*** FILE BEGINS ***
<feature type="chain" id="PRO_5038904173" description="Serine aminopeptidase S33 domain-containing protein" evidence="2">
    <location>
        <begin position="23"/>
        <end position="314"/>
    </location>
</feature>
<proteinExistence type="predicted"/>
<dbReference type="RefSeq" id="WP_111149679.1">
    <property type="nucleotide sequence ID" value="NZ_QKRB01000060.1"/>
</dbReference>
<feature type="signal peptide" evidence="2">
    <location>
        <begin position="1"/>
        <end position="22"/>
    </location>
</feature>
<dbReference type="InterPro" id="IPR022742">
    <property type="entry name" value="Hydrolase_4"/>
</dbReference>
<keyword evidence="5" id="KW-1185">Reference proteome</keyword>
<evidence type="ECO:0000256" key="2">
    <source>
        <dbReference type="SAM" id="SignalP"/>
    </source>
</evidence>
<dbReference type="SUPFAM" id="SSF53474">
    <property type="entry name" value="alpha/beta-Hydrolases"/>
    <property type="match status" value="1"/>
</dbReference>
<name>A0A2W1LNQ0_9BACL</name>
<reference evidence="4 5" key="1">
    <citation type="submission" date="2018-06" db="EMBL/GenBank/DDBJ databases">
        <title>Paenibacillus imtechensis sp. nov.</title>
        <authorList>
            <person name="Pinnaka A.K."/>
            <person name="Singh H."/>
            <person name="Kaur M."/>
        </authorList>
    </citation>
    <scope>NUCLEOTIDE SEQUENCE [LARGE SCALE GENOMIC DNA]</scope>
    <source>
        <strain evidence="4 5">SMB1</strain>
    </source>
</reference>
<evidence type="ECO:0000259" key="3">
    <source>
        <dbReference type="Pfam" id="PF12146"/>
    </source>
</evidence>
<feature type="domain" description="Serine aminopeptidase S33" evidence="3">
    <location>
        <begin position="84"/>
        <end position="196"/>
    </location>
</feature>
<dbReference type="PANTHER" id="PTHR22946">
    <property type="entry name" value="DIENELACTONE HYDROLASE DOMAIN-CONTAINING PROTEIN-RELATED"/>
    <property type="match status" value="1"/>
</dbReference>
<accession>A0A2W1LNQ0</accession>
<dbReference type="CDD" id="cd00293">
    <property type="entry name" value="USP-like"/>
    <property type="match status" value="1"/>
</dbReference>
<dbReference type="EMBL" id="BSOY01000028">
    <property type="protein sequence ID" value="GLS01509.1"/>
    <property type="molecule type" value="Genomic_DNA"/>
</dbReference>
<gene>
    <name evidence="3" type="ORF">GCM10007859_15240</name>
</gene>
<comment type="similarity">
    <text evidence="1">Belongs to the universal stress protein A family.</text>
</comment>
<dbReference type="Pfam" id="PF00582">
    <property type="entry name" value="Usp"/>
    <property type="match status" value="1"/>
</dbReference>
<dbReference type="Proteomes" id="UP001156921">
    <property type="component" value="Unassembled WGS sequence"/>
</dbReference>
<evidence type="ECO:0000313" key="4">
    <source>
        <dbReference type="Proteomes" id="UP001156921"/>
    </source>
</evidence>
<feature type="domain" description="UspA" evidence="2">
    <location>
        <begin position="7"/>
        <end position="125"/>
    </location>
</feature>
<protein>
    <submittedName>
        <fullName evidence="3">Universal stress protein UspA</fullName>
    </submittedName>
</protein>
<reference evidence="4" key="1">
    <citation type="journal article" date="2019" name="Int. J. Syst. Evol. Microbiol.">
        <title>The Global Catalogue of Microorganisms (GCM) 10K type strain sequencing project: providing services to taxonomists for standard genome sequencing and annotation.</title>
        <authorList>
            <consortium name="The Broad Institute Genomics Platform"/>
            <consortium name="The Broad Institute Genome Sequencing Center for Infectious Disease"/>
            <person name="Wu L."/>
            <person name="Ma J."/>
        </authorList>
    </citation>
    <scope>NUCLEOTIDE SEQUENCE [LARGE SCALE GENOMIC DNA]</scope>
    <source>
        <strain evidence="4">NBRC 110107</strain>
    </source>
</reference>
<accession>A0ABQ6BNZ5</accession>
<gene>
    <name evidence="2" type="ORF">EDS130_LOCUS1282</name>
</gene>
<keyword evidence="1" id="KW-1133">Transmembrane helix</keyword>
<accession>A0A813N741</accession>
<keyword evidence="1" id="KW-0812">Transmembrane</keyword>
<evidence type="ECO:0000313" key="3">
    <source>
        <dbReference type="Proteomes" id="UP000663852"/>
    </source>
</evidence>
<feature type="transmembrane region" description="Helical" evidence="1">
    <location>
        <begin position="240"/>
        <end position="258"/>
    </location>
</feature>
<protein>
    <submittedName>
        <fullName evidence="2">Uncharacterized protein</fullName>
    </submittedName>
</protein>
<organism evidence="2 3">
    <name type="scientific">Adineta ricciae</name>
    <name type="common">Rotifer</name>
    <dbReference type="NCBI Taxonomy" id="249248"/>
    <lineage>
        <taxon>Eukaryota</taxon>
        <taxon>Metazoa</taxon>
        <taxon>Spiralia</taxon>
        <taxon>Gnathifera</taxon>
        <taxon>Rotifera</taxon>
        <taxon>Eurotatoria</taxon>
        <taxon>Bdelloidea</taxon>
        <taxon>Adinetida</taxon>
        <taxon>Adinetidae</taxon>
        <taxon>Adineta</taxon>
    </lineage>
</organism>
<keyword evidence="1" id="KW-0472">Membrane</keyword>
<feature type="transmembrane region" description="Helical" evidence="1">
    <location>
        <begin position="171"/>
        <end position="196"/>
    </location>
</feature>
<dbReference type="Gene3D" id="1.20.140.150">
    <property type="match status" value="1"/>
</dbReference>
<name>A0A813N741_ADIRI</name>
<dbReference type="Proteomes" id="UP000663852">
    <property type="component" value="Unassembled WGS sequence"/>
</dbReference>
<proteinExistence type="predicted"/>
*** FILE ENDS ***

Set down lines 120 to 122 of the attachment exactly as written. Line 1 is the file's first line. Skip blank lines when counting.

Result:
<evidence type="ECO:0000313" key="3">
    <source>
        <dbReference type="Proteomes" id="UP000663852"/>